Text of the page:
It would also, it appears, make one financially prosperous. I am talking about the The Big Sell Out; the “Pagan for Profit” mentality that has taken over our computers, our lives and most sadly, our traditions, paths and beliefs.

Type “Pagan” into your web browser and you will be bombarded with thousands upon thousands of sites offering to sell you everything from amethyst studded wands to faux zebra-skin mojo bags. We have purveyors of “safe” flying ointments (they were never meant to be SAFE), herbal remedies for body and soul, spells for every occasion and ailment, tarot divinations, (“Call in the next 10 minutes and I’ll throw in a complimentary astrological reading”).

We start right out with some meaty accusations. This particular iteration of the pagan poverty chic is the one the commandment “Thou Shalt Not Make Money Via Any Means Related to Mag(j)ic(k).” The specific complaint here is apparently selling spells for money. I don’t know what the author thinks of prosperity magic, but based on the given assumptions of paganism and money, it doesn’t look too favorable.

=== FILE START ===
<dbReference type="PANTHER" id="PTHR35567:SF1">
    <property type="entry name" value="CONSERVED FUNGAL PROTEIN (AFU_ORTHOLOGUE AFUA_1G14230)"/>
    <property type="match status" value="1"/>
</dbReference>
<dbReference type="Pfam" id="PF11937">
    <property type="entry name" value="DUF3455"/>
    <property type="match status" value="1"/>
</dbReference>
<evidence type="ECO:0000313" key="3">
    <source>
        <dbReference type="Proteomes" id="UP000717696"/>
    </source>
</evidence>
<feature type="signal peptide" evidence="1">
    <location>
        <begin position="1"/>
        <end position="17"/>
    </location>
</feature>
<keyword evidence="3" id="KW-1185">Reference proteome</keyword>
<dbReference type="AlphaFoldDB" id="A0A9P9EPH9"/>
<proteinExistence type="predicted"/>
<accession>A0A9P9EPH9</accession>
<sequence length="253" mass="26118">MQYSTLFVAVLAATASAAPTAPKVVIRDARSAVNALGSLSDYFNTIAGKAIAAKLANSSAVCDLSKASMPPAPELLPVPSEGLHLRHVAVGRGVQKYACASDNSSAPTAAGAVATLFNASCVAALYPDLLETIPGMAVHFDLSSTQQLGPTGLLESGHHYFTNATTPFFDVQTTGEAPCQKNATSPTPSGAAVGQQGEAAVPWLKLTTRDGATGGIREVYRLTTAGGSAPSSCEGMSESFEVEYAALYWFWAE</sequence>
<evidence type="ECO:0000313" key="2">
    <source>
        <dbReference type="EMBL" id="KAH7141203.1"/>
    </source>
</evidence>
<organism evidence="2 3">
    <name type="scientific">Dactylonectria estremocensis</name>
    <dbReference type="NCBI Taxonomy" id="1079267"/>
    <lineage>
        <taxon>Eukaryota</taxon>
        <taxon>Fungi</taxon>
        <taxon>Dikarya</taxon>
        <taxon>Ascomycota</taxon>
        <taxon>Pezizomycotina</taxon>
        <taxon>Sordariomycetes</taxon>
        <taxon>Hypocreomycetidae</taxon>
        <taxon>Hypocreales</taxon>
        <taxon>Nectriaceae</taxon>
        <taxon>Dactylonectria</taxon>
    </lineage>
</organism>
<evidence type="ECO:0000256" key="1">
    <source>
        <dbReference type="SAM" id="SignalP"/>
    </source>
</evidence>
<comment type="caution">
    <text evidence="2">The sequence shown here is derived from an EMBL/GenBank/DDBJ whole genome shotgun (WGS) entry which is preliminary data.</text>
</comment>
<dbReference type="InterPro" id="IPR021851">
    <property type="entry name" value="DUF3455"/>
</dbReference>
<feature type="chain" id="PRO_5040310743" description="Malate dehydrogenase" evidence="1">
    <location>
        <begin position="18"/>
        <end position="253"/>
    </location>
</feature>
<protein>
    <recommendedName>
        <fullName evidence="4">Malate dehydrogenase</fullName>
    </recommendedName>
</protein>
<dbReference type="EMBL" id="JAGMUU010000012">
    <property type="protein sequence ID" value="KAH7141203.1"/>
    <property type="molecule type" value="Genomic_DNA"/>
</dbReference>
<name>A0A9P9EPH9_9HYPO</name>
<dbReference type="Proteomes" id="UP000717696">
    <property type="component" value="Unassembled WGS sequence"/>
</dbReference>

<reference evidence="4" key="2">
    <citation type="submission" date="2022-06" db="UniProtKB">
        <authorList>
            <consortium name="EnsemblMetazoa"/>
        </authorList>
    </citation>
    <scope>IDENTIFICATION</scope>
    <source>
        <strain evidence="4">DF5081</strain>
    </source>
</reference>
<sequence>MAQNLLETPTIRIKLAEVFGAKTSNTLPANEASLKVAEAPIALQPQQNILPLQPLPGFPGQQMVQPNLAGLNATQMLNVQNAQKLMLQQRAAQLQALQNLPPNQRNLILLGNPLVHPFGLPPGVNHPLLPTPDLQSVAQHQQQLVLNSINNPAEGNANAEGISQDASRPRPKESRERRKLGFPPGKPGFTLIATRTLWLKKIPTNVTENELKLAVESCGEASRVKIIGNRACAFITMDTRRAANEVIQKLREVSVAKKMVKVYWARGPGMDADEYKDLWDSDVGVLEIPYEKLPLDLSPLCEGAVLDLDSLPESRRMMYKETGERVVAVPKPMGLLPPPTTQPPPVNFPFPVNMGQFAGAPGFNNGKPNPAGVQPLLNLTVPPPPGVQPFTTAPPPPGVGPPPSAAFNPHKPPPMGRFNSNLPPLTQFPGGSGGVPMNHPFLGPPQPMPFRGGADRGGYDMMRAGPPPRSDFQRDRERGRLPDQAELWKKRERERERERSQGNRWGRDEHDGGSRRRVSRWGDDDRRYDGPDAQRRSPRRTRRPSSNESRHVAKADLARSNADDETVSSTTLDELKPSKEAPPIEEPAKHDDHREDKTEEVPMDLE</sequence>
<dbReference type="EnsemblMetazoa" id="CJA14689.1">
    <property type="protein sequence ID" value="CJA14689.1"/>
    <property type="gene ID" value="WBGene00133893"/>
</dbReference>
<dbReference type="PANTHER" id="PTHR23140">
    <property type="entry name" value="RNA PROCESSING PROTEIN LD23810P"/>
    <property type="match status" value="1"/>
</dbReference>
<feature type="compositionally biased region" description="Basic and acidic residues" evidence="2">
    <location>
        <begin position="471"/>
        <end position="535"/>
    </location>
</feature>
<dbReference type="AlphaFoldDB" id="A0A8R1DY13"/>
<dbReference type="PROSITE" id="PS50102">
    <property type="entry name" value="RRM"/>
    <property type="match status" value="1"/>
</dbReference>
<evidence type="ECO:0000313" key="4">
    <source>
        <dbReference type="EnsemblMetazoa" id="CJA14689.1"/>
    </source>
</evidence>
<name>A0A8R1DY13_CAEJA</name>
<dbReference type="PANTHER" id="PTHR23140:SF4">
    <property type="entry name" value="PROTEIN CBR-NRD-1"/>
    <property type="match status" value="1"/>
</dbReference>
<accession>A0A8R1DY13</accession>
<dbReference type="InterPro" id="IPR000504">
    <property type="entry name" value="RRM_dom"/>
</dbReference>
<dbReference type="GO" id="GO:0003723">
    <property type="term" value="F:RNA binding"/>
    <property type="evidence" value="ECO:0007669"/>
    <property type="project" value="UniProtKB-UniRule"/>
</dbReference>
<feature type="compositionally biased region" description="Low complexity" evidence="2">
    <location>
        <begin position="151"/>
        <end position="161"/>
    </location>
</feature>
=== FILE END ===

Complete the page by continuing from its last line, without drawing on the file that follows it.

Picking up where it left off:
Artists of all kinds are now coming out of the woodwork too, flogging their mediocre “occult” work like they are the “witchy” equivalents of Ansel Adams or Picasso. Their self-promotion is shameless and frankly embarrassing to behold. They throw out a few people in black cloaks, add a smoke machine (or worse, Photoshop) and all of a sudden, you are supposed to believe you’ve stumbled upon a clandestine gathering of the Ancient Ones in a forest riddled with dark and dangerous Spirits. Fuck me.

Holy shit! Pagan artists! Such a thing has surely never existed before, and is obviously an affront to the gods. As is, apparently, the notion that an artist deserves to reap financial benefit from his or her work. This is very unpagan, to be sure. (Historical side note: much of the inscriptions on ancient Greek pottery were trademarks and artist advertisements.)